Thursday, September 22, 2011

Roll on Friday review of 'Law and Disorder'


Very many overdue thanks to VultureCulture at Roll on Friday for reviewing my book Law and Disorder. You can read the review here or below. You can buy the book at Amazon.co.uk

Tim Kevan has numbered the ranks of the legal bloggers for over three years now. The former barrister pens the musings of a fictional junior barrister, BabyBarrista, who discovers that the bar is stuffed to the brim with incompetent, arrogant and out of touch individuals playing the system for all it’s worth.

And the blog has been popular. It was serialised in The Times, before Kevan switched allegiances to The Guardian once the paywall was installed. And from the blog a book was born. Law and Disorder, Kevan’s debut novel, is the first instalment of BabyB’s career path. It tells the tale of the young pupil barrister navigating his way through a year of pupillage, competing against a motley crew of fellow pupils to score the prize of tenancy.

BabyB's journey starts off with the (non-shocking) realisation that he is little more than a glorified coffee maker And it gets worse as he realises that his chambers are populated by unscrupulous characters.

Early indications that BabyB must get tenancy in order to support his poor, indebted, single mother who has sacrificed herself financially at the altar of his legal dreams - sound like the beginnings of a cliché and made VultureCulture groan inside a little.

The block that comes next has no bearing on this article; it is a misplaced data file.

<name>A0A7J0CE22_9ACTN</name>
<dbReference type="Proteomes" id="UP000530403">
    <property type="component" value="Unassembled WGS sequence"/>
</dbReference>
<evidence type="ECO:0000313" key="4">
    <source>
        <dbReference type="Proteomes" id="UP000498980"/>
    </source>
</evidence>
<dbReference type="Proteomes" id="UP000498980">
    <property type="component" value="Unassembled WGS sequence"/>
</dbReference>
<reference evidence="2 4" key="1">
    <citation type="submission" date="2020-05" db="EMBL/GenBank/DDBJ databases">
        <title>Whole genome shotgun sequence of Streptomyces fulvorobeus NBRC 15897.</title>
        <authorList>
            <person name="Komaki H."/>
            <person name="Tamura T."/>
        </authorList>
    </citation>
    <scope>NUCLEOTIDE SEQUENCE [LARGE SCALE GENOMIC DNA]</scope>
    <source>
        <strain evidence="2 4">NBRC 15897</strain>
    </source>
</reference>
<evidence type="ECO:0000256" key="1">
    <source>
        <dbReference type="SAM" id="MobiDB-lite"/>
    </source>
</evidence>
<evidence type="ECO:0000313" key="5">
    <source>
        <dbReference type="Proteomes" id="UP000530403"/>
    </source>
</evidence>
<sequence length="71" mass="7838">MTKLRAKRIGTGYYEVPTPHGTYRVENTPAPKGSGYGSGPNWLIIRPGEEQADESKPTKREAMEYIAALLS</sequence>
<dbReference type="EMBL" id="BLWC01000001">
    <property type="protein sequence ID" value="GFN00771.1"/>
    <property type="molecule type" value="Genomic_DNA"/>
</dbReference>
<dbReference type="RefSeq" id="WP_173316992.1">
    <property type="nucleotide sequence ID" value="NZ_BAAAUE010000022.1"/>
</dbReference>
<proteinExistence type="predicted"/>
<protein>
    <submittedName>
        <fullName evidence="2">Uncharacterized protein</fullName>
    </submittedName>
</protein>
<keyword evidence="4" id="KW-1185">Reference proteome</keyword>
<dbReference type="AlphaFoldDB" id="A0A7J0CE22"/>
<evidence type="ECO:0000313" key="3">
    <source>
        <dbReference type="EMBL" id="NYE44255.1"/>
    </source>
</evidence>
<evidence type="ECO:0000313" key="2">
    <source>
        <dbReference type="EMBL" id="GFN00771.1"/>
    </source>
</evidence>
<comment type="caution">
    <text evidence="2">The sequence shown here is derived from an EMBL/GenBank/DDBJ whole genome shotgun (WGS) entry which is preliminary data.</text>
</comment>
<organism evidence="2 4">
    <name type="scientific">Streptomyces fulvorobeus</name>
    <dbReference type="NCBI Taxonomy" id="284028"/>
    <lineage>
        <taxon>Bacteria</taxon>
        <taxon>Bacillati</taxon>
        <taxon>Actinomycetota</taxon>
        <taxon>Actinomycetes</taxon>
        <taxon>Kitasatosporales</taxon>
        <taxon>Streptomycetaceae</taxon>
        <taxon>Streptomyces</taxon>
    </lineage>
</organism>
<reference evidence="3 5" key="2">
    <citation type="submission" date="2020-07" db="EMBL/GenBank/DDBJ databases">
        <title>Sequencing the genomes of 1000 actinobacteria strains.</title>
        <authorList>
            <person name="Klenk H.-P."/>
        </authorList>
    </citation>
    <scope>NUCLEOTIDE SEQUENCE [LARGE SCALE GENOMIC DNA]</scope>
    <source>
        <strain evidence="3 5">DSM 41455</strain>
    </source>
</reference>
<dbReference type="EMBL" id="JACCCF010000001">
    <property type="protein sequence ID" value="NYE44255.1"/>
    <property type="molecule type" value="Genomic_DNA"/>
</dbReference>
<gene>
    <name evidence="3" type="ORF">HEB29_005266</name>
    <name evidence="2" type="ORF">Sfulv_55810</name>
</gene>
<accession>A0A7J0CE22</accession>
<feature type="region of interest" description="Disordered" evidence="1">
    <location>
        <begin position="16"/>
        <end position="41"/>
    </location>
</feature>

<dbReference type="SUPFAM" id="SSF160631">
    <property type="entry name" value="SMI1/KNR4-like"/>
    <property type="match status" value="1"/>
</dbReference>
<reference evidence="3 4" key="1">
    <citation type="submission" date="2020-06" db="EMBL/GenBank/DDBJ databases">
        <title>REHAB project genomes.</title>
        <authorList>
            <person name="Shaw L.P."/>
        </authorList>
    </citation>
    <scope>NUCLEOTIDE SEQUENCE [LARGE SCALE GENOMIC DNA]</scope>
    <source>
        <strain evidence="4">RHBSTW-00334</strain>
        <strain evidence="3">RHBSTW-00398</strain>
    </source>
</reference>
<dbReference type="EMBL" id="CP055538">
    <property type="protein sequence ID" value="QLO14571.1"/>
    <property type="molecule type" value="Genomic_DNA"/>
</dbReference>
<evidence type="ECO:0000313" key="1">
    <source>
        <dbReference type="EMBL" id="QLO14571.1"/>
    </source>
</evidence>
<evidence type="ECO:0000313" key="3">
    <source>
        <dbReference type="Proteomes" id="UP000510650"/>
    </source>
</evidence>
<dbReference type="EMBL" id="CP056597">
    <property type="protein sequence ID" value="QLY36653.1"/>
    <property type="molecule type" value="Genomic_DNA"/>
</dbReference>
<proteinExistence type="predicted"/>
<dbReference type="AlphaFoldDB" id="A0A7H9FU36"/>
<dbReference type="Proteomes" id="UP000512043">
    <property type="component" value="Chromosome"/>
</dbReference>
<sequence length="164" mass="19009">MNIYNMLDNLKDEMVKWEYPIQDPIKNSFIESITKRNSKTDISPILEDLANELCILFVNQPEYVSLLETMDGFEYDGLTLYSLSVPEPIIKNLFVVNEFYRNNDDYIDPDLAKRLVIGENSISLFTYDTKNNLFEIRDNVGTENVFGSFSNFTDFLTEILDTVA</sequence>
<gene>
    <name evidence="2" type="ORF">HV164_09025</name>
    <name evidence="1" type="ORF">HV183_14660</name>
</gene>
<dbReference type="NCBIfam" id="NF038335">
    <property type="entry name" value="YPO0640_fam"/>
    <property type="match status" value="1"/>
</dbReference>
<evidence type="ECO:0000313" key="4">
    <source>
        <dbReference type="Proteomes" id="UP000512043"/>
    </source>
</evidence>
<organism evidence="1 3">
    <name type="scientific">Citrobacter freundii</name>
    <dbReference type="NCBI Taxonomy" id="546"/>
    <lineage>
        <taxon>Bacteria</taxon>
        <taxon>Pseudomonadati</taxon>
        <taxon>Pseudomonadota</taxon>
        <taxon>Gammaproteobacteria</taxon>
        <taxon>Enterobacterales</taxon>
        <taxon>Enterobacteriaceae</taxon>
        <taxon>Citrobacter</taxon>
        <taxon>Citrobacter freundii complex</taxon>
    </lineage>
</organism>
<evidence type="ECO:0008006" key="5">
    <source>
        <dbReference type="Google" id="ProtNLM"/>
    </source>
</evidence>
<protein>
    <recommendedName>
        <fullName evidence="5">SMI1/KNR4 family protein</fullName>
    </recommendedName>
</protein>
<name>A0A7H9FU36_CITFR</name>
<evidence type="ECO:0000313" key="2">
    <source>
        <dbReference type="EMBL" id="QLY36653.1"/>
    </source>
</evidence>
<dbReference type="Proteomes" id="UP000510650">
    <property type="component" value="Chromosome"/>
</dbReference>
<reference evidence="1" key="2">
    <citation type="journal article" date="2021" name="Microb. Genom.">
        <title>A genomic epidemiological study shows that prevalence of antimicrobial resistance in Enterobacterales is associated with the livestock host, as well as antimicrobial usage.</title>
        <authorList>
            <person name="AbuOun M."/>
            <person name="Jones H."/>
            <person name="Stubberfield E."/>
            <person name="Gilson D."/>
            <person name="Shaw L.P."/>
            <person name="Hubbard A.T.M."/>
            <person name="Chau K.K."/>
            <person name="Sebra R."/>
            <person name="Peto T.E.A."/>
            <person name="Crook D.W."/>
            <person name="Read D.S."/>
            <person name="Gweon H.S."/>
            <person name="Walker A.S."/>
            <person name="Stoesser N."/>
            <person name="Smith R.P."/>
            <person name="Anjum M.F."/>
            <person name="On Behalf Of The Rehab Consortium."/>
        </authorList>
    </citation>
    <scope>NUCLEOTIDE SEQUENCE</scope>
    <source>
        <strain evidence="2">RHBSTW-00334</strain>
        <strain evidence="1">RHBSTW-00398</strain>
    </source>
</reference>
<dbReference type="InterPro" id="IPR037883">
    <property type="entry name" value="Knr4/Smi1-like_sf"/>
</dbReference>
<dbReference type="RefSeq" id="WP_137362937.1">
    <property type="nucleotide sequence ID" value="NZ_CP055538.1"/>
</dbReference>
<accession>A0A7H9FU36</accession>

However, it turns out that BabyB is not a self-righteous twerp who just wants to make a better life for his poor old ma. He is far from immune to a bit (in fact a lot) of backstabbing in order to grab the tenancy trophy from his thrusting fellow pupils. He plots their respective downfalls with relish - stooping to impersonation, identity theft, Facebook hacking, fraud and some kinky business along the way.

A deft study in the nuances of characterisation this book isn’t. The novel’s cast is colourful, brash and largely 2D - few of them very appealing. Only one person is given a name, BabyB’s confidante and best pal Claire. The rest are bestowed with helpful monikers. TopFirst is the main competition – bright, arrogant but led by his pants. TheBoss is BabyB’s very dodgy pupil master and TheVamp is a tenant in chambers and carry on character with whom BabyB enjoys a brief dalliance. You get the idea.

The reader is catapulted head first into BabyB's Machiavellian scheming. There are certainly elements of cliché and farce throughout - but the book is richer for it. Kevan manages to swiftly draw the reader into BabyB's duplicitous journey. The book is full of humour and sharp observations about the legal system and those who play it to their advantage. It quickly grabs the reader's attention and turns out to be really quite hard to put down.

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